I've been thinking more about how to engage with the practical side of my writing. Many other writers tend to incorporate themes and motifs that are not only personal to them, but also practical in ways of narrative exposition. The Grey is a prime example of a worldview perfectly examined and shown, but also the practical side of how one lives such a life as fatalism will allow.
An example: it is easier to oppose affirmative action if one hasn't been involved in the inner city. One may have great reasons to not affirm affirmative action, but it is often conceptual reasoning apart from experience.
Our experiences affirm our journey, and our journey practically writes itself for us. I cannot tell you how often I've simply sat down, outlined an entire story down to the screws in the foundation, and dissolved the whole thing because I couldn't see how to practically show a meta-concept.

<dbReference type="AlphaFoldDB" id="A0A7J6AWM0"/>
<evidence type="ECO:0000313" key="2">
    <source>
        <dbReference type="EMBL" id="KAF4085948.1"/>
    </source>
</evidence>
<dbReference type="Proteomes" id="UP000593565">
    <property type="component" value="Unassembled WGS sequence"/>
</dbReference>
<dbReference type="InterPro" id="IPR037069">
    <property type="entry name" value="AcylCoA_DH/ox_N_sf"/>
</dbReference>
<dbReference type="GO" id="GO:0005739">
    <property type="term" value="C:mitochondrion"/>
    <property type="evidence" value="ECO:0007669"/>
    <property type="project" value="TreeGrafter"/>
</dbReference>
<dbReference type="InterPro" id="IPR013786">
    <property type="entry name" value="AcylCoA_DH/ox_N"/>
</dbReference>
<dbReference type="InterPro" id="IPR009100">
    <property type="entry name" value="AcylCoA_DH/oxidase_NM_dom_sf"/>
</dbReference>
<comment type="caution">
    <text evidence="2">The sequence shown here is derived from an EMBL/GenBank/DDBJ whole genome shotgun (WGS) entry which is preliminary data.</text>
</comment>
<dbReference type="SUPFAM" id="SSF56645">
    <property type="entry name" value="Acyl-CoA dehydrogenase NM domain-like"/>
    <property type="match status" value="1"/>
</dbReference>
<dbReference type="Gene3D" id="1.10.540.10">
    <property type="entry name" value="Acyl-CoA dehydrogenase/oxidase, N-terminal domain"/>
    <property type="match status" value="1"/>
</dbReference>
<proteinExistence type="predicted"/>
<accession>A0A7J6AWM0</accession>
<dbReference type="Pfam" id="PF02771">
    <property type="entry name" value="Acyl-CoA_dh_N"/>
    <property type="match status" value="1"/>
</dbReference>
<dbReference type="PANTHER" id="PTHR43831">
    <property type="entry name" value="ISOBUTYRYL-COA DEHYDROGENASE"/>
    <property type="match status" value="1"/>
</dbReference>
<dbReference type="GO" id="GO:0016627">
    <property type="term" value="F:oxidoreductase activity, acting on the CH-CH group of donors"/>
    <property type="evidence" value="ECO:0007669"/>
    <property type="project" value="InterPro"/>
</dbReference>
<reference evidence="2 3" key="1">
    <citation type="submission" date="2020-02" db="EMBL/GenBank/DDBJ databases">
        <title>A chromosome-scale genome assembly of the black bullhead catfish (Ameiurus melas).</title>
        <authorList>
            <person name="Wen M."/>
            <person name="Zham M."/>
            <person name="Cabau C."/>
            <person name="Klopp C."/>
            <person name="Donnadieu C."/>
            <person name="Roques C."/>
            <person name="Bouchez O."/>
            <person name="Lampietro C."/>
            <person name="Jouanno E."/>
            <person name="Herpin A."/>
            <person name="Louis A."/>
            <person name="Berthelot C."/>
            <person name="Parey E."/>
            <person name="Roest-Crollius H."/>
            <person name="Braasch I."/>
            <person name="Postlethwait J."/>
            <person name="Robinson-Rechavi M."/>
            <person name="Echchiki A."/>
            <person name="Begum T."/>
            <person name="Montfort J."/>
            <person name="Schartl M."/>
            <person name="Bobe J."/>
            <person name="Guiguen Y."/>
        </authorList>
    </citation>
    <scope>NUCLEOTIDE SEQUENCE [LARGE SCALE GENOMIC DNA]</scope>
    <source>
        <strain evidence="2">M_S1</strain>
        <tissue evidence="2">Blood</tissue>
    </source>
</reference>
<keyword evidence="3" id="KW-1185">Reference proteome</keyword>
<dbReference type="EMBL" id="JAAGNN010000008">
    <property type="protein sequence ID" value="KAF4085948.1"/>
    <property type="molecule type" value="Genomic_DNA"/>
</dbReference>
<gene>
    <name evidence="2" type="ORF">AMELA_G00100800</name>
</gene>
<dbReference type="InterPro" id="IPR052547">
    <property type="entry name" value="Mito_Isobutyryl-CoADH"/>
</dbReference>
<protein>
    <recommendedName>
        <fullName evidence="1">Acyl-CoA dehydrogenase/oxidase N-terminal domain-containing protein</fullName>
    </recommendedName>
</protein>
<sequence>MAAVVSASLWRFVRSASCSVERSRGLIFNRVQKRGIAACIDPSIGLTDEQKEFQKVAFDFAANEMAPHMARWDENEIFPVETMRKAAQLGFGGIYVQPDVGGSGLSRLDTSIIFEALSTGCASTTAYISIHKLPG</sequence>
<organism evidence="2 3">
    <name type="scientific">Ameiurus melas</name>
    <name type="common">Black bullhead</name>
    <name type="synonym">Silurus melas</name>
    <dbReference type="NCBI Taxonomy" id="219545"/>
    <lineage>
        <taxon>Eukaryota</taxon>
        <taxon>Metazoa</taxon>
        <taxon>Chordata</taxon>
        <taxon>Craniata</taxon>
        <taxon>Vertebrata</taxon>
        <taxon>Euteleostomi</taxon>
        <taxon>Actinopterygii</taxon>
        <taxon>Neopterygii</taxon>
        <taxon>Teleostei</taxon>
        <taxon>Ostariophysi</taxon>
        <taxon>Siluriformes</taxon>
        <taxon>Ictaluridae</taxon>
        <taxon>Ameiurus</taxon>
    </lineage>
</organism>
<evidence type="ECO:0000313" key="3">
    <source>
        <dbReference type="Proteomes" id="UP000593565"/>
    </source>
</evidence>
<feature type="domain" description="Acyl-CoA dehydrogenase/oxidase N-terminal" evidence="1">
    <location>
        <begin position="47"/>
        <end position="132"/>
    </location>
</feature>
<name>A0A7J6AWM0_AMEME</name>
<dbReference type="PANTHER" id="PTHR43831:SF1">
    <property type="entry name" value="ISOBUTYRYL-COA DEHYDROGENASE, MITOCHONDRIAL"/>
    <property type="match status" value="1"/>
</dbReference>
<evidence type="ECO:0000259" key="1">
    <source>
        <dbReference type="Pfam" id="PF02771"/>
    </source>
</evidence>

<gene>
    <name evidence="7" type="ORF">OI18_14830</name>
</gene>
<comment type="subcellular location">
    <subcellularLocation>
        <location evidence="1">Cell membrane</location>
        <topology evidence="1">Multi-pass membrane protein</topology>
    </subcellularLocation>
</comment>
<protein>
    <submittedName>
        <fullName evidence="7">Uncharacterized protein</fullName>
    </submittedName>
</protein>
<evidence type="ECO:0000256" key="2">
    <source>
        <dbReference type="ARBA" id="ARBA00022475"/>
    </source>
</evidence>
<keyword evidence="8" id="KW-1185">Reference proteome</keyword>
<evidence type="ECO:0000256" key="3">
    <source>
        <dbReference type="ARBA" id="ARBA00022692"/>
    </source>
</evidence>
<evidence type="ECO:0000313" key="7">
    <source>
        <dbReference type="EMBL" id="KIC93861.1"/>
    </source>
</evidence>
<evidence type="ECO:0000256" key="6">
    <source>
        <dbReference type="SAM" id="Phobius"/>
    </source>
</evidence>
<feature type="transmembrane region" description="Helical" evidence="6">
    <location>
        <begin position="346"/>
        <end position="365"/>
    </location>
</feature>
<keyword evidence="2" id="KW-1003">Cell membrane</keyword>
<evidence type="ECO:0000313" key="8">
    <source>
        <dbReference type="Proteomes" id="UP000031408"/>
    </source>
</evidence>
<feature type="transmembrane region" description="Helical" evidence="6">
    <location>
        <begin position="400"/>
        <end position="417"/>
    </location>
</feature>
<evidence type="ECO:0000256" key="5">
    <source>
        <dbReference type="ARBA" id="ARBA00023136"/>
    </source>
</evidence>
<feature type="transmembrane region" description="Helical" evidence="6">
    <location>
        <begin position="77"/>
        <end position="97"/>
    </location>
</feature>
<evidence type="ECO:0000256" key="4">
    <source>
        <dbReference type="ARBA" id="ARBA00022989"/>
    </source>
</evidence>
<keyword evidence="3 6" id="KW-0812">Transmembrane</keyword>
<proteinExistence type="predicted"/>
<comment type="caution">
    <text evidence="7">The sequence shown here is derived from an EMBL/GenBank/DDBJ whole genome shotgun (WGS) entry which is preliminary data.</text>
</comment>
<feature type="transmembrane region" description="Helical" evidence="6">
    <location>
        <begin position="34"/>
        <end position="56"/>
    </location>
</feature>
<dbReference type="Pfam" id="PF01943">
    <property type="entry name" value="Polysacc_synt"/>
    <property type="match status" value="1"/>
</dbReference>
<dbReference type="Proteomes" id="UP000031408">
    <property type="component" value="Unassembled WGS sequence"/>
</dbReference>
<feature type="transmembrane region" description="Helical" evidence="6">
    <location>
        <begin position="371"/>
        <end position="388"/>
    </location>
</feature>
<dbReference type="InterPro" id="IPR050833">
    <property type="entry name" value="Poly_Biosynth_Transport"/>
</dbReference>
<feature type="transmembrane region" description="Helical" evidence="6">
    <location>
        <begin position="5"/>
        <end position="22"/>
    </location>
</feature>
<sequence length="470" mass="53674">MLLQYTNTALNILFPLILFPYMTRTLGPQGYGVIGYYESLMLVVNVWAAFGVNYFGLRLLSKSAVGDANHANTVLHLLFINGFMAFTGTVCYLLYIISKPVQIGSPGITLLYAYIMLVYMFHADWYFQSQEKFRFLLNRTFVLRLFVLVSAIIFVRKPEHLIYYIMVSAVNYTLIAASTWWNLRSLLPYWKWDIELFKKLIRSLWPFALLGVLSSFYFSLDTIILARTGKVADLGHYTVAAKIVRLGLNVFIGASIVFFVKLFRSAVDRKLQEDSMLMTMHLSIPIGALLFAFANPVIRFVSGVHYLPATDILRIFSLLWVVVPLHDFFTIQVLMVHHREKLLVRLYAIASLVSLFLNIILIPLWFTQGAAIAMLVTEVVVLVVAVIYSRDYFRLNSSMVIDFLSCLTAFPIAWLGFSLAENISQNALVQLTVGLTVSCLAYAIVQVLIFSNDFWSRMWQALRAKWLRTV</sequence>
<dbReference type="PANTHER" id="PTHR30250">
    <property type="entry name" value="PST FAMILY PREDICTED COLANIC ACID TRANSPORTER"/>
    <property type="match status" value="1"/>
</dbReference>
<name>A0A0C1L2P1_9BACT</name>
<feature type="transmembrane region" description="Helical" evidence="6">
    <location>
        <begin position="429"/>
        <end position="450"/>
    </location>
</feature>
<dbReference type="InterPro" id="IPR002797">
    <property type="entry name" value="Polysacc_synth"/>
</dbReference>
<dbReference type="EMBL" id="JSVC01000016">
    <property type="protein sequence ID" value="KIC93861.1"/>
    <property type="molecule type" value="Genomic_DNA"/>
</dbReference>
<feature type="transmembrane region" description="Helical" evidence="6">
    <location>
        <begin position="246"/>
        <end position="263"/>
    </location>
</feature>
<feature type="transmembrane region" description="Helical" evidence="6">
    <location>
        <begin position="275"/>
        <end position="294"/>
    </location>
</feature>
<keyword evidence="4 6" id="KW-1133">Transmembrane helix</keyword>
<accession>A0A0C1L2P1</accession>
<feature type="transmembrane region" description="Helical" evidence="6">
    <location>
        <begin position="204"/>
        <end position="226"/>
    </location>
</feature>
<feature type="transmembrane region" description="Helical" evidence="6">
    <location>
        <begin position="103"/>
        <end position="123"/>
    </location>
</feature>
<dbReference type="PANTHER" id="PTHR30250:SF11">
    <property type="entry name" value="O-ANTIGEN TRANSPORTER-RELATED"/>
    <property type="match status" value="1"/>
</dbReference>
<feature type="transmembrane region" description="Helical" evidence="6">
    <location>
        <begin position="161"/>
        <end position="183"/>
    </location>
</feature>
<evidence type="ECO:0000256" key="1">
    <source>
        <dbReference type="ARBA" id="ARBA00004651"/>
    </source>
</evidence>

To tie this all together, I think Christianity and the writing process both need a jump start once again. In this, we need to experience the very concepts we affirm, and be willing to not only be challenged by opposing forces but to always be reforming our journeys. In our writing, we need to be ready to push our views into greater scope and we ought not be afraid to do the same with our theology.
Unless we are able and willing to experience the natural outline of the journey, I'm not certain growth is possible. But, of course, I'm writing off the cuff and simply thinking.